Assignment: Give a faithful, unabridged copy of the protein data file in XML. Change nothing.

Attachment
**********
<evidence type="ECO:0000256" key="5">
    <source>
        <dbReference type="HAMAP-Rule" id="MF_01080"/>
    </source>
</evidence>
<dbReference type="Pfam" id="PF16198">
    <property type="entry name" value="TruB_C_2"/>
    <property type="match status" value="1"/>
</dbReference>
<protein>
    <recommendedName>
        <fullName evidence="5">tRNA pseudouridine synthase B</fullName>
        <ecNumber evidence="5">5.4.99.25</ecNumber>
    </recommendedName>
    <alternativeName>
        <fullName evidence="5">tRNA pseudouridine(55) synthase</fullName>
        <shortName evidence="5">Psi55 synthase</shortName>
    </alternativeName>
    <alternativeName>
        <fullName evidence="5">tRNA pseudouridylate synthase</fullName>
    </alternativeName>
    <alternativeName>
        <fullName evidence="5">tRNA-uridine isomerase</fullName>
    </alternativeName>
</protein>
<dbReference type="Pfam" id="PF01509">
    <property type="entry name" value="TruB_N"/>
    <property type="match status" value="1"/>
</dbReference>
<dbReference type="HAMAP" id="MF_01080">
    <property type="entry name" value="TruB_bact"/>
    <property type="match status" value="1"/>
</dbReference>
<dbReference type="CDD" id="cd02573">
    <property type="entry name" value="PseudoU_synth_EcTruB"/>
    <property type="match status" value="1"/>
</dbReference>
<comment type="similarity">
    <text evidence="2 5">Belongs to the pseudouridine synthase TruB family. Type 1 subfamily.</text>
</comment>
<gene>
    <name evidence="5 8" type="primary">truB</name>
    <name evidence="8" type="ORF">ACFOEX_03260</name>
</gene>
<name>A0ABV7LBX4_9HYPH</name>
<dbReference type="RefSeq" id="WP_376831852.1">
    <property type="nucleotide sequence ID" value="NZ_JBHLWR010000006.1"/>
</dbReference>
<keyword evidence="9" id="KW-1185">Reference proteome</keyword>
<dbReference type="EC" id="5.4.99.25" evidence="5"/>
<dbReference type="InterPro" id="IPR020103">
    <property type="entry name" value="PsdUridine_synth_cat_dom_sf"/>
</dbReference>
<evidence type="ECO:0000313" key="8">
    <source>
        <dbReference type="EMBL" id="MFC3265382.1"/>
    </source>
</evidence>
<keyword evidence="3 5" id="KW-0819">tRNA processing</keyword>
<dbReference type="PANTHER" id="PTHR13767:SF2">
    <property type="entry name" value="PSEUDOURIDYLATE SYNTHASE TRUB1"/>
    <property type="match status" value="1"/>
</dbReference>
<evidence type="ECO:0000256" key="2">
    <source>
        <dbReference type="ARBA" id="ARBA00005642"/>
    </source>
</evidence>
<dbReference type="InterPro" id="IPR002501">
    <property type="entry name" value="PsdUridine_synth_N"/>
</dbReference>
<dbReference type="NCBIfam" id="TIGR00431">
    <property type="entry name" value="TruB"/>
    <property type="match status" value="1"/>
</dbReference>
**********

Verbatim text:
<evidence type="ECO:0000256" key="5">
    <source>
        <dbReference type="HAMAP-Rule" id="MF_01080"/>
    </source>
</evidence>
<dbReference type="Pfam" id="PF16198">
    <property type="entry name" value="TruB_C_2"/>
    <property type="match status" value="1"/>
</dbReference>
<protein>
    <recommendedName>
        <fullName evidence="5">tRNA pseudouridine synthase B</fullName>
        <ecNumber evidence="5">5.4.99.25</ecNumber>
    </recommendedName>
    <alternativeName>
        <fullName evidence="5">tRNA pseudouridine(55) synthase</fullName>
        <shortName evidence="5">Psi55 synthase</shortName>
    </alternativeName>
    <alternativeName>
        <fullName evidence="5">tRNA pseudouridylate synthase</fullName>
    </alternativeName>
    <alternativeName>
        <fullName evidence="5">tRNA-uridine isomerase</fullName>
    </alternativeName>
</protein>
<dbReference type="Pfam" id="PF01509">
    <property type="entry name" value="TruB_N"/>
    <property type="match status" value="1"/>
</dbReference>
<dbReference type="HAMAP" id="MF_01080">
    <property type="entry name" value="TruB_bact"/>
    <property type="match status" value="1"/>
</dbReference>
<dbReference type="CDD" id="cd02573">
    <property type="entry name" value="PseudoU_synth_EcTruB"/>
    <property type="match status" value="1"/>
</dbReference>
<comment type="similarity">
    <text evidence="2 5">Belongs to the pseudouridine synthase TruB family. Type 1 subfamily.</text>
</comment>
<gene>
    <name evidence="5 8" type="primary">truB</name>
    <name evidence="8" type="ORF">ACFOEX_03260</name>
</gene>
<name>A0ABV7LBX4_9HYPH</name>
<dbReference type="RefSeq" id="WP_376831852.1">
    <property type="nucleotide sequence ID" value="NZ_JBHLWR010000006.1"/>
</dbReference>
<keyword evidence="9" id="KW-1185">Reference proteome</keyword>
<dbReference type="EC" id="5.4.99.25" evidence="5"/>
<dbReference type="InterPro" id="IPR020103">
    <property type="entry name" value="PsdUridine_synth_cat_dom_sf"/>
</dbReference>
<evidence type="ECO:0000313" key="8">
    <source>
        <dbReference type="EMBL" id="MFC3265382.1"/>
    </source>
</evidence>
<keyword evidence="3 5" id="KW-0819">tRNA processing</keyword>
<dbReference type="PANTHER" id="PTHR13767:SF2">
    <property type="entry name" value="PSEUDOURIDYLATE SYNTHASE TRUB1"/>
    <property type="match status" value="1"/>
</dbReference>
<evidence type="ECO:0000256" key="2">
    <source>
        <dbReference type="ARBA" id="ARBA00005642"/>
    </source>
</evidence>
<dbReference type="InterPro" id="IPR002501">
    <property type="entry name" value="PsdUridine_synth_N"/>
</dbReference>
<dbReference type="NCBIfam" id="TIGR00431">
    <property type="entry name" value="TruB"/>
    <property type="match status" value="1"/>
</dbReference>